It's lonely being at the U.S. Trade Representative’s office lately, especially the fourth floor where top agriculture negotiator Gregg Doud said he's the only one on that portion of the building. The loneliness is not because he's like the Maytag repairman with nothing to do! Those quiet confines were an ideal setting to catch up with Doud on key trade issues, including an update on Phase 1 of the U.S./China trade agreement signed Jan. 15, 2020 and taking effect Feb. 14. First some background on China's purchases of U.S. farm products. China imported $5 billion worth of U.S. ag goods in the first quarter of 2020, according to Chinese data, including $3.1 billion of soybeans and $430 million of pork. China’s total U.S. ag purchases increased 110% in the first three months of this year. This week's USDA Weekly Export Sales report showed China continued making some purchases of U.S. ag commodities the week ended April 9, including net purchases of 165,000 tonnes of U.S. wheat (50,000 tonnes for 2019-20; 110,000 tonnes for 2020-21), net purchases of 137,750 tonnes of sorghum, 5,869 tonnes of soybeans, 1,489 tonnes of U.S. beef and 16,402 tonnes of pork (even after cancelling 6,072 tonnes of prior purchases). While China bought cotton this week, cancellations of prior buys meant a net reduction of 81,999 running bales of upland cotton to China.  The obvious question to ask Doud was whether or not China would live up to its Phase 1 commitment of purchases of U.S. farm products. “You know, the Phase 1 agreement with China and agriculture was just not about purchases, it was also about fixing a very significant number of unwarranted trade barriers,” Doud said, detailing there were “something like 57 different things that we agreed between the U.S. and China to remedy and fix.” Timeline of ag-related accords. Some of those ag-related agreements took place when the agreement took effect Feb. 14. Some of those were within five days, 10 days, 20 working days, one month, two months. “Here we are now at kind of the two-month point,” Doud said. “And so far, we're doing very, very well. We're in constant contact with China almost every single day... back and forth... making sure we are getting things fixed. And, you know, we're not perfect. There are still a few things that we're trying to sort out. But I will tell you, every single day, despite what's going on in China… we see the difficulty they've been going through for most of this year... despite all of that, they're working very hard. Our folks at USDA, FDA, etc. are working very hard to get all of this implemented.”
   
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Senate Rescue Package Includes $14 Billion to Replenish CCC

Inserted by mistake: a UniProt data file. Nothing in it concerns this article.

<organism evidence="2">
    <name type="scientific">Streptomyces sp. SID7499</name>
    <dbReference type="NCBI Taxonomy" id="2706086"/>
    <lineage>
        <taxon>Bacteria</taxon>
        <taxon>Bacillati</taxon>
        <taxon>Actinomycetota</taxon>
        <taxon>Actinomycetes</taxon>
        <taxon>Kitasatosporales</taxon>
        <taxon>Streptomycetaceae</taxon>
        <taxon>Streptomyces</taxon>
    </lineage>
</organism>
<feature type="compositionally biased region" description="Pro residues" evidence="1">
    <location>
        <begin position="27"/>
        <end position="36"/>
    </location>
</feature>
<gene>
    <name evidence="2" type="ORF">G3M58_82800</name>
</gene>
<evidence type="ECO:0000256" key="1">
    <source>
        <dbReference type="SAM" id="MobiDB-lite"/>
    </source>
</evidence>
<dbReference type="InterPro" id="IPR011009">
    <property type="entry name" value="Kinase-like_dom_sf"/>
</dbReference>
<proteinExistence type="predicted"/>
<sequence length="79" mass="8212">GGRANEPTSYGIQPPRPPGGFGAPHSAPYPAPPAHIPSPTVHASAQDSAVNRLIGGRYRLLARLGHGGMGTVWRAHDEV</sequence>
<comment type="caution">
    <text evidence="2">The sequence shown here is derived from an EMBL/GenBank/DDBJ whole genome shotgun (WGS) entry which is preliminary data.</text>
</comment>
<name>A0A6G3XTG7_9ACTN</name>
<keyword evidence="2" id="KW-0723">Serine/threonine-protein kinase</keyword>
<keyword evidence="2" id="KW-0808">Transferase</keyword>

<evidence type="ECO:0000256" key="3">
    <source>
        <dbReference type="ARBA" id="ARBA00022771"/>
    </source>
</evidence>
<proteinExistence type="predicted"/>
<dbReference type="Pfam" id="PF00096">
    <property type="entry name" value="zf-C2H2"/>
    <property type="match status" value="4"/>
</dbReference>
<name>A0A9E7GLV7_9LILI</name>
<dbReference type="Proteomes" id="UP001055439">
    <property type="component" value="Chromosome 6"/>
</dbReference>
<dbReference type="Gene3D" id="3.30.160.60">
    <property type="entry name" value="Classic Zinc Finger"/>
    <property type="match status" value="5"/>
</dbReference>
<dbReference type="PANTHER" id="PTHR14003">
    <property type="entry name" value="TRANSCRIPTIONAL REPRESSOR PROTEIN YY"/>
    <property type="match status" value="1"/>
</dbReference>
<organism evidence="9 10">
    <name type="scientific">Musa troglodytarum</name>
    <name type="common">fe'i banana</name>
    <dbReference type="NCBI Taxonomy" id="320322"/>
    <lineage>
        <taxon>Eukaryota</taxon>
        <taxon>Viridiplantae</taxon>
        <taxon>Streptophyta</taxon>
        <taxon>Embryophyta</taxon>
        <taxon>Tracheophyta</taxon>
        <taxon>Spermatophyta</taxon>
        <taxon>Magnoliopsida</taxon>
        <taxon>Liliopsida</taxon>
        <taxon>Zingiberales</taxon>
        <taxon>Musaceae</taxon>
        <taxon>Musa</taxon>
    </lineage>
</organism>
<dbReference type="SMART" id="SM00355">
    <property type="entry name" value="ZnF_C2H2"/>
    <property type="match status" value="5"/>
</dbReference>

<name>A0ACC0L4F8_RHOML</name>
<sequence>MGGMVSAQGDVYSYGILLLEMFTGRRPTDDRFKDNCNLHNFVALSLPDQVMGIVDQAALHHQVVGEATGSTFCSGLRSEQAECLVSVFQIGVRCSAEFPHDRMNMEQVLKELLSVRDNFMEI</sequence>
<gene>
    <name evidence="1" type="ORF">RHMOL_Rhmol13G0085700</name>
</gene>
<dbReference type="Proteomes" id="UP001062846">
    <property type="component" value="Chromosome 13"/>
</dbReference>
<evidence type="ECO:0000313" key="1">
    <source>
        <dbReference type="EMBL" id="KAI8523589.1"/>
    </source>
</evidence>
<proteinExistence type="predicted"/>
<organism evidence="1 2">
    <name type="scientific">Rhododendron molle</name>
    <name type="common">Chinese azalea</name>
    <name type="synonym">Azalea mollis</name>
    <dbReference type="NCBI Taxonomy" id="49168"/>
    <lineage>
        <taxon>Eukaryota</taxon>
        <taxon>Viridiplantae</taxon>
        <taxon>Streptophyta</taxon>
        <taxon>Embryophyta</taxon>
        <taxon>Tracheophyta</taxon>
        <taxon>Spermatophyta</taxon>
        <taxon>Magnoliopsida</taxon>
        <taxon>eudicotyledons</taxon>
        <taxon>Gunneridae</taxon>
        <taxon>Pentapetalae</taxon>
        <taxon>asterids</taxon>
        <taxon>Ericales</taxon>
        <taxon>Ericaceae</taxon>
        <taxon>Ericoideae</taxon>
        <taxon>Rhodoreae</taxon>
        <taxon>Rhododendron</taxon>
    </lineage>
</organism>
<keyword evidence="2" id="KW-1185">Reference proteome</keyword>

Congressional sources confirm that the Senate rescue package includes $14 billion to replenish USDA’s Commodity Credit Corporation (CCC) and provides $9.5 billion for ag producers impacted by Covid-19, including livestock and specialty crops (fruit, veggies and nuts).
The CCC currently has about $9 billion to use. So, this brings CCC borrowing authority to $32.5 billion — not the $50 billion asked for and cited previously by Sen. John Hoeven (R-N.D.), but above the $30 billion normally available. However, the $9.5 billion “is a different pot of money,” one source said.
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First Syngenta MIR162 Payments to be Mailed

Farmers wondering where the money from the MIR162, AgriSure Viptera, settlement went will soon have their questions answered in the form of a check. The first payments to class action members will be in the mail soon. For many farmers, their total payments for the settlement could be more than $5,000, according to a recent press release from plaintiff lawyers. “This brings meaningful relief to a long and hard-fought battle. We are gratified that the hundreds of thousands of class members will be compensated for their losses, and we hope these payments help the many farmers who are hurting economically,” said the settlement class counsel, including Patrick Stueve, Dan Gustafson and Chris Seeger.   Starting March 20, expect interim payment checks to include:
  • 65% of producer and landlord settlement amount
  • 50% of grain handling and ethanol production facility settlement amount
The rest of the settlement is expected to be delivered this fall, when all claims are processed. Processing the settlement and getting checks sent is a product of discussions between plaintiff attorneys and judges. After the settlement was decided, Syngenta had no part in discussing distribution strategies. To receive payments, farmers or processors needed to submit certain forms. These forms include payment documents, such as W-9 forms. You will not receive a payment until a W-9 form is received. Payments are part of a larger $1.51 billion settlement related to Syngenta’s marketing Viptera and Duracade-traited corn seed. Certain corn shipments to China were rejected in 2013, as a result of the presence of the then-unapproved traits. Plaintiff lawyers said this lead to a decline in corn market prices. This is believed to be the largest ag settlement in U.S. history.